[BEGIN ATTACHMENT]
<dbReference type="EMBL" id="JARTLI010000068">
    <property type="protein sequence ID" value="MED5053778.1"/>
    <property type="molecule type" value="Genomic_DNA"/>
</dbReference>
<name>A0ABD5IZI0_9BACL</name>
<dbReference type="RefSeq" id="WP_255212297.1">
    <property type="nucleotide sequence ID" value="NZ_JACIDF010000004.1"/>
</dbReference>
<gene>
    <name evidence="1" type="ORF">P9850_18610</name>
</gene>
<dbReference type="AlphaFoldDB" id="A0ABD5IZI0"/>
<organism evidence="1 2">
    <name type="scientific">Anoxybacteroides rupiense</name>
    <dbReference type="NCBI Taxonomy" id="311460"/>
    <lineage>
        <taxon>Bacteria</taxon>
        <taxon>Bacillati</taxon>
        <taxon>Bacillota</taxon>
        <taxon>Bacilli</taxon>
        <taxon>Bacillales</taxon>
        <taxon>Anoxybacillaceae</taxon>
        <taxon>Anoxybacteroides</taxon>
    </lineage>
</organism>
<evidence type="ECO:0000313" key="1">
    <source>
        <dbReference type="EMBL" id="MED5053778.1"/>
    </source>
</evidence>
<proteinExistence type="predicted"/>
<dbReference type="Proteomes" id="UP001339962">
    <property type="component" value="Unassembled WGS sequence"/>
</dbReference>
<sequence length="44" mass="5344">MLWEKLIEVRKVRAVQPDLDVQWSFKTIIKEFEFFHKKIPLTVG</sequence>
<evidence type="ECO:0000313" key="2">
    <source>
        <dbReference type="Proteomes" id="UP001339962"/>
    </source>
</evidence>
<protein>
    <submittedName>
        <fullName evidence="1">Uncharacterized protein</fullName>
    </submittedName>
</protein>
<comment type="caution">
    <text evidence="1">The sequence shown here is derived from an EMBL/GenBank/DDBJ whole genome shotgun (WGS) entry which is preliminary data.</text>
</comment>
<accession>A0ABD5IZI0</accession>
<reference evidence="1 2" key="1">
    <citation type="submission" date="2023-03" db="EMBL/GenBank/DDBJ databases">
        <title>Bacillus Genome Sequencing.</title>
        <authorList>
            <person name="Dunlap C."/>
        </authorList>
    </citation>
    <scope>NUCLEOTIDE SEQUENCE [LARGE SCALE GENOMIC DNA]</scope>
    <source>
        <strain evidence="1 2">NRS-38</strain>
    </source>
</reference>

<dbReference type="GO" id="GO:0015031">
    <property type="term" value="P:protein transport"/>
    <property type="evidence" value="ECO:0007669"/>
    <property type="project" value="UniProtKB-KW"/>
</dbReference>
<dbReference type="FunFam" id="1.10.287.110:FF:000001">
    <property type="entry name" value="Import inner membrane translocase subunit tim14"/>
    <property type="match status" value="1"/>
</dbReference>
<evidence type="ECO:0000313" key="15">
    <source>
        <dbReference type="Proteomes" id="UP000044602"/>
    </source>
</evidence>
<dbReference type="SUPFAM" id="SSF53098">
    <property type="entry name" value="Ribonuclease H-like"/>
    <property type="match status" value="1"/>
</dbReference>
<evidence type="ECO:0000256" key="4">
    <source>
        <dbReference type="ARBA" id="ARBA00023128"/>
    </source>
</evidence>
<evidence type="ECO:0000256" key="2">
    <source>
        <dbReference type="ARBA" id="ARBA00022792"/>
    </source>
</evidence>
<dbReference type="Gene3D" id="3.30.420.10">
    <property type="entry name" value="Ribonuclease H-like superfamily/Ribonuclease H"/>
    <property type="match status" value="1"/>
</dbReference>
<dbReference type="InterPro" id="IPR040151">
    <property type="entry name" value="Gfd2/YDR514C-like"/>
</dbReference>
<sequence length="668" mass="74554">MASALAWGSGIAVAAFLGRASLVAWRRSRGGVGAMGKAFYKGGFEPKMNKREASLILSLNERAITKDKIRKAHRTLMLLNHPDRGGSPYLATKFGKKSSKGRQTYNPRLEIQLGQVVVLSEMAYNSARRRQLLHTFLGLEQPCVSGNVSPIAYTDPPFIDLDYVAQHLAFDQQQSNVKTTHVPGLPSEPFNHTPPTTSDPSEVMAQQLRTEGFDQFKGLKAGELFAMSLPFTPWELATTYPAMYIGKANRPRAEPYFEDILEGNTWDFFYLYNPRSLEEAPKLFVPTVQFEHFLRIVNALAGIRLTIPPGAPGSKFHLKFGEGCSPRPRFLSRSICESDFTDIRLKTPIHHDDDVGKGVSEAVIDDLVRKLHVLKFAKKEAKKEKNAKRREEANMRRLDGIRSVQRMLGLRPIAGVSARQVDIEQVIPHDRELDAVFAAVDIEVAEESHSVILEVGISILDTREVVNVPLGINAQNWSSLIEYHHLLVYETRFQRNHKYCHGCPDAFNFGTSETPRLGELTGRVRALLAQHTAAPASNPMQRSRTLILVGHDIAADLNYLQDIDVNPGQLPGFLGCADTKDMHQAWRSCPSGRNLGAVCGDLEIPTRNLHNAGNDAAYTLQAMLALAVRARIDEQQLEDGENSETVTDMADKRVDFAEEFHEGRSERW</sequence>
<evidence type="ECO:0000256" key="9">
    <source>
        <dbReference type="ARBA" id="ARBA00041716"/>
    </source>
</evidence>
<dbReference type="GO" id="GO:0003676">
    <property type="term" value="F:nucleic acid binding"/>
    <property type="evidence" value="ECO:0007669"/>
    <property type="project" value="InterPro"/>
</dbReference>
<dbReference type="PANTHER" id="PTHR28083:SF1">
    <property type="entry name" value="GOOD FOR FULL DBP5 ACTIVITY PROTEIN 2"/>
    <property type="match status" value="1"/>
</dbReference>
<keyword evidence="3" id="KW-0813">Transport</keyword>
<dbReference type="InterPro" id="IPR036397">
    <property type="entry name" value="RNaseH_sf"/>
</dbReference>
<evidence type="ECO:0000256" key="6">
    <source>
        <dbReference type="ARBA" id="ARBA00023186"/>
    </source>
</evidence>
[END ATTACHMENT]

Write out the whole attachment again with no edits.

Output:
<dbReference type="EMBL" id="JARTLI010000068">
    <property type="protein sequence ID" value="MED5053778.1"/>
    <property type="molecule type" value="Genomic_DNA"/>
</dbReference>
<name>A0ABD5IZI0_9BACL</name>
<dbReference type="RefSeq" id="WP_255212297.1">
    <property type="nucleotide sequence ID" value="NZ_JACIDF010000004.1"/>
</dbReference>
<gene>
    <name evidence="1" type="ORF">P9850_18610</name>
</gene>
<dbReference type="AlphaFoldDB" id="A0ABD5IZI0"/>
<organism evidence="1 2">
    <name type="scientific">Anoxybacteroides rupiense</name>
    <dbReference type="NCBI Taxonomy" id="311460"/>
    <lineage>
        <taxon>Bacteria</taxon>
        <taxon>Bacillati</taxon>
        <taxon>Bacillota</taxon>
        <taxon>Bacilli</taxon>
        <taxon>Bacillales</taxon>
        <taxon>Anoxybacillaceae</taxon>
        <taxon>Anoxybacteroides</taxon>
    </lineage>
</organism>
<evidence type="ECO:0000313" key="1">
    <source>
        <dbReference type="EMBL" id="MED5053778.1"/>
    </source>
</evidence>
<proteinExistence type="predicted"/>
<dbReference type="Proteomes" id="UP001339962">
    <property type="component" value="Unassembled WGS sequence"/>
</dbReference>
<sequence length="44" mass="5344">MLWEKLIEVRKVRAVQPDLDVQWSFKTIIKEFEFFHKKIPLTVG</sequence>
<evidence type="ECO:0000313" key="2">
    <source>
        <dbReference type="Proteomes" id="UP001339962"/>
    </source>
</evidence>
<protein>
    <submittedName>
        <fullName evidence="1">Uncharacterized protein</fullName>
    </submittedName>
</protein>
<comment type="caution">
    <text evidence="1">The sequence shown here is derived from an EMBL/GenBank/DDBJ whole genome shotgun (WGS) entry which is preliminary data.</text>
</comment>
<accession>A0ABD5IZI0</accession>
<reference evidence="1 2" key="1">
    <citation type="submission" date="2023-03" db="EMBL/GenBank/DDBJ databases">
        <title>Bacillus Genome Sequencing.</title>
        <authorList>
            <person name="Dunlap C."/>
        </authorList>
    </citation>
    <scope>NUCLEOTIDE SEQUENCE [LARGE SCALE GENOMIC DNA]</scope>
    <source>
        <strain evidence="1 2">NRS-38</strain>
    </source>
</reference>

<dbReference type="GO" id="GO:0015031">
    <property type="term" value="P:protein transport"/>
    <property type="evidence" value="ECO:0007669"/>
    <property type="project" value="UniProtKB-KW"/>
</dbReference>
<dbReference type="FunFam" id="1.10.287.110:FF:000001">
    <property type="entry name" value="Import inner membrane translocase subunit tim14"/>
    <property type="match status" value="1"/>
</dbReference>
<evidence type="ECO:0000313" key="15">
    <source>
        <dbReference type="Proteomes" id="UP000044602"/>
    </source>
</evidence>
<dbReference type="SUPFAM" id="SSF53098">
    <property type="entry name" value="Ribonuclease H-like"/>
    <property type="match status" value="1"/>
</dbReference>
<evidence type="ECO:0000256" key="4">
    <source>
        <dbReference type="ARBA" id="ARBA00023128"/>
    </source>
</evidence>
<evidence type="ECO:0000256" key="2">
    <source>
        <dbReference type="ARBA" id="ARBA00022792"/>
    </source>
</evidence>
<dbReference type="Gene3D" id="3.30.420.10">
    <property type="entry name" value="Ribonuclease H-like superfamily/Ribonuclease H"/>
    <property type="match status" value="1"/>
</dbReference>
<dbReference type="InterPro" id="IPR040151">
    <property type="entry name" value="Gfd2/YDR514C-like"/>
</dbReference>
<sequence length="668" mass="74554">MASALAWGSGIAVAAFLGRASLVAWRRSRGGVGAMGKAFYKGGFEPKMNKREASLILSLNERAITKDKIRKAHRTLMLLNHPDRGGSPYLATKFGKKSSKGRQTYNPRLEIQLGQVVVLSEMAYNSARRRQLLHTFLGLEQPCVSGNVSPIAYTDPPFIDLDYVAQHLAFDQQQSNVKTTHVPGLPSEPFNHTPPTTSDPSEVMAQQLRTEGFDQFKGLKAGELFAMSLPFTPWELATTYPAMYIGKANRPRAEPYFEDILEGNTWDFFYLYNPRSLEEAPKLFVPTVQFEHFLRIVNALAGIRLTIPPGAPGSKFHLKFGEGCSPRPRFLSRSICESDFTDIRLKTPIHHDDDVGKGVSEAVIDDLVRKLHVLKFAKKEAKKEKNAKRREEANMRRLDGIRSVQRMLGLRPIAGVSARQVDIEQVIPHDRELDAVFAAVDIEVAEESHSVILEVGISILDTREVVNVPLGINAQNWSSLIEYHHLLVYETRFQRNHKYCHGCPDAFNFGTSETPRLGELTGRVRALLAQHTAAPASNPMQRSRTLILVGHDIAADLNYLQDIDVNPGQLPGFLGCADTKDMHQAWRSCPSGRNLGAVCGDLEIPTRNLHNAGNDAAYTLQAMLALAVRARIDEQQLEDGENSETVTDMADKRVDFAEEFHEGRSERW</sequence>
<evidence type="ECO:0000256" key="9">
    <source>
        <dbReference type="ARBA" id="ARBA00041716"/>
    </source>
</evidence>
<dbReference type="GO" id="GO:0003676">
    <property type="term" value="F:nucleic acid binding"/>
    <property type="evidence" value="ECO:0007669"/>
    <property type="project" value="InterPro"/>
</dbReference>
<dbReference type="PANTHER" id="PTHR28083:SF1">
    <property type="entry name" value="GOOD FOR FULL DBP5 ACTIVITY PROTEIN 2"/>
    <property type="match status" value="1"/>
</dbReference>
<keyword evidence="3" id="KW-0813">Transport</keyword>
<dbReference type="InterPro" id="IPR036397">
    <property type="entry name" value="RNaseH_sf"/>
</dbReference>
<evidence type="ECO:0000256" key="6">
    <source>
        <dbReference type="ARBA" id="ARBA00023186"/>
    </source>
</evidence>